Oxytocin is the hormone released when humans bond with each other, babies and pets. Meg Daley Olmert’s book “Made for Each Other” speculates on the original formation of bonds between humans and their pets.
Olmert presents a hypothesis that wolf domestication was a catalyst for the dawn of civilization. Trustful bonds with wolves allowed early humans to sleep the whole night. They trusted their wolf friends to alert them to danger with their bark. Deep sleep, which scientists say is connected to processing information and learning, may have spurred an environment of creativity and innovation.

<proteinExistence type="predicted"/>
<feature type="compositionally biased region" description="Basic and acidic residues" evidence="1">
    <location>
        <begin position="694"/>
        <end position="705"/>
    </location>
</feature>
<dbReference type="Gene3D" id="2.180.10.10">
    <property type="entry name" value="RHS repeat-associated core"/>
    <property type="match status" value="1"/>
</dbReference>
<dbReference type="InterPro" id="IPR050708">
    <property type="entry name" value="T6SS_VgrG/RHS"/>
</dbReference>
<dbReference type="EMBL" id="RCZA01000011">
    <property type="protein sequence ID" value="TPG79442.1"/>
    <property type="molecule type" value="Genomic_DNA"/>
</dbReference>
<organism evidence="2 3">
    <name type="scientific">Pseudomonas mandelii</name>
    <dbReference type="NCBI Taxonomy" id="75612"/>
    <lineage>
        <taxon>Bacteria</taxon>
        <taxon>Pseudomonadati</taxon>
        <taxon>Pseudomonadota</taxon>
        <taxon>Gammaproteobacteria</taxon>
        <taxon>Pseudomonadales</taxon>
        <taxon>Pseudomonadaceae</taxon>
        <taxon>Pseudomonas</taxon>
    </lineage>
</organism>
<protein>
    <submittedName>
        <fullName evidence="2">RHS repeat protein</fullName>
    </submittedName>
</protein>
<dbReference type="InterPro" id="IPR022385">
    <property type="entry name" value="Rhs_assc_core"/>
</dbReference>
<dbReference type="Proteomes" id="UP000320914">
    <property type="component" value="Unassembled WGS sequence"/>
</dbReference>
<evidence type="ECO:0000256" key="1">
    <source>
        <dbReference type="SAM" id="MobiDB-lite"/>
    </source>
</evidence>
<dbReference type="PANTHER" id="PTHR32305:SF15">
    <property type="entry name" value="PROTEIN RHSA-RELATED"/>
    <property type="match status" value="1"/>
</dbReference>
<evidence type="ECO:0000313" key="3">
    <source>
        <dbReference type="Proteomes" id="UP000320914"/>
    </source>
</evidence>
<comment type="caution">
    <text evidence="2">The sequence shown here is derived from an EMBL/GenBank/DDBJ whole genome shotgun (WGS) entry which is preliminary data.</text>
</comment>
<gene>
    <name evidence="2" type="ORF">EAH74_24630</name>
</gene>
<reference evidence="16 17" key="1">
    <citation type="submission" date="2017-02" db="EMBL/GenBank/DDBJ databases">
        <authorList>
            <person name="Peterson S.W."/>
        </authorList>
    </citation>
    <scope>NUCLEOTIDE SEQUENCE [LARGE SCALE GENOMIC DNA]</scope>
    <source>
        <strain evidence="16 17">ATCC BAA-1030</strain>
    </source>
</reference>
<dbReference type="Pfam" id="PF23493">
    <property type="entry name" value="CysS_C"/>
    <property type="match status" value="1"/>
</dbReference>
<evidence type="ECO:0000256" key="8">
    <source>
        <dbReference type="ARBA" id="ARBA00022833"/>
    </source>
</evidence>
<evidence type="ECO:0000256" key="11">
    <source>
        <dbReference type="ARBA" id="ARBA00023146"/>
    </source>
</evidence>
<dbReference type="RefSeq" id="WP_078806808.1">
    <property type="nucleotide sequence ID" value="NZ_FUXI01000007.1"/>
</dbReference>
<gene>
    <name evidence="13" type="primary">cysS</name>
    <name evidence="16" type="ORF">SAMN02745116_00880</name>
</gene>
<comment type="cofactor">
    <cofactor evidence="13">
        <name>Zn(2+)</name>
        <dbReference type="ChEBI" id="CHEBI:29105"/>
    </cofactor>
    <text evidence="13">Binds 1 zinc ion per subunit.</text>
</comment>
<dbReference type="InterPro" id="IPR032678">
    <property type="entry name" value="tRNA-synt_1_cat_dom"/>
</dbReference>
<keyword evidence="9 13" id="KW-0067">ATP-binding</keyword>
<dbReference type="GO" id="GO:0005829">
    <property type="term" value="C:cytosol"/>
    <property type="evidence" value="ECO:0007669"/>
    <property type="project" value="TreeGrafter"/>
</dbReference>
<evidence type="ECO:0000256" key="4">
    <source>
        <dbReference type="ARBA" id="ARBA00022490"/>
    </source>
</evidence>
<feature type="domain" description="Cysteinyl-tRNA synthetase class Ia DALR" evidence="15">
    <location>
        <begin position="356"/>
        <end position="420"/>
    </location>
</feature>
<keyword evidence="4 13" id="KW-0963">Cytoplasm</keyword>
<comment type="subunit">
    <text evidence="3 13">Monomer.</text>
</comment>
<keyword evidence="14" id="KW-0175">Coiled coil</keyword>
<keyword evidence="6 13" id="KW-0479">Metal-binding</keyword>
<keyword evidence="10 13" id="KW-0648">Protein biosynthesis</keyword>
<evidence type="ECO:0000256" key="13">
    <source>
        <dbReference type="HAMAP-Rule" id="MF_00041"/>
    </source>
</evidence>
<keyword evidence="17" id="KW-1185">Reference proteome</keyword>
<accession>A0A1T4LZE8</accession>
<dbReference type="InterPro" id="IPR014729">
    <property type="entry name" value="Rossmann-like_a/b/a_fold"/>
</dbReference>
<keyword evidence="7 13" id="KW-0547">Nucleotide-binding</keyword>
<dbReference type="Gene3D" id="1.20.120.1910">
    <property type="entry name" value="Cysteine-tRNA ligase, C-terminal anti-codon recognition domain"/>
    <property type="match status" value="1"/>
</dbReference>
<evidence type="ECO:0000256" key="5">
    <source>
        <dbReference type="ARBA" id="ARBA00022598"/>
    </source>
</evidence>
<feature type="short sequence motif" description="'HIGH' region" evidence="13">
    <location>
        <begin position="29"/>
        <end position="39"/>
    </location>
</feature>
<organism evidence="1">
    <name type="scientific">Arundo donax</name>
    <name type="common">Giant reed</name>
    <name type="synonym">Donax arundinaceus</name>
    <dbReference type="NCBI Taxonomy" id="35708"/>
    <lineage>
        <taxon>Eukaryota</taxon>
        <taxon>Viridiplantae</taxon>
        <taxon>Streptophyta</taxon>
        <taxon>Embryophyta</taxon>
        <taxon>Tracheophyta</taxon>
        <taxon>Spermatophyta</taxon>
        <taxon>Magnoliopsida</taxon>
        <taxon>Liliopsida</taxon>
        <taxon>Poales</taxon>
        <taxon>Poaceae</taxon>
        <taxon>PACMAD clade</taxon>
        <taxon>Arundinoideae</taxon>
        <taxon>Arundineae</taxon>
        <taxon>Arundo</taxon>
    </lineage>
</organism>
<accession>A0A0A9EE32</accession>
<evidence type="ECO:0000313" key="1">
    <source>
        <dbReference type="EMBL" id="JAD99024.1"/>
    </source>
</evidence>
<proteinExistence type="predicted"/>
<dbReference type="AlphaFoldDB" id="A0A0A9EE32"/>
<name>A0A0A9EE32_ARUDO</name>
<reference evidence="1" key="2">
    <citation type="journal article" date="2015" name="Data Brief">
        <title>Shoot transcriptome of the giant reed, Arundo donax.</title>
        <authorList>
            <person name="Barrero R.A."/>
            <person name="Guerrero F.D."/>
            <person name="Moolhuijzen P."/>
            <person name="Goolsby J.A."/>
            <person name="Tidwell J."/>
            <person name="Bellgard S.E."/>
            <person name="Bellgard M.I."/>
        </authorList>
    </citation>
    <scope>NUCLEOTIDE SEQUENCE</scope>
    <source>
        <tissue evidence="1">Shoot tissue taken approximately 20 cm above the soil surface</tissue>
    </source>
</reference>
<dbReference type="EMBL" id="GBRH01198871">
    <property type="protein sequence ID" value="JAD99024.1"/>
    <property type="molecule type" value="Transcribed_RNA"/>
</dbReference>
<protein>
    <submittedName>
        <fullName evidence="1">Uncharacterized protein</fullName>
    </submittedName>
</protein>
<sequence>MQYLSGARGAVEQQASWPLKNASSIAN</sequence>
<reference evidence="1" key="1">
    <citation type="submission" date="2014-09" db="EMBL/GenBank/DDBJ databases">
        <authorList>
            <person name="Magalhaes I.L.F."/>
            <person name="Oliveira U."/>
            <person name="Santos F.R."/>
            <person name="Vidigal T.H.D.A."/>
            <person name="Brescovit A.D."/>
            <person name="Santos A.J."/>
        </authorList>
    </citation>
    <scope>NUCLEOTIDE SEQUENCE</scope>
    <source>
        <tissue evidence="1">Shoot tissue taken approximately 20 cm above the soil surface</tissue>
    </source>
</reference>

Both you and your dog get a hit of oxytocin when you pet them. Its drug-like effect tames the animals by masking their fight-or-flight instinct making oxytocin responsible for human-pet relations through the aeons.
(Note: I haven’t read the book. I used the interview as the basis of this post.)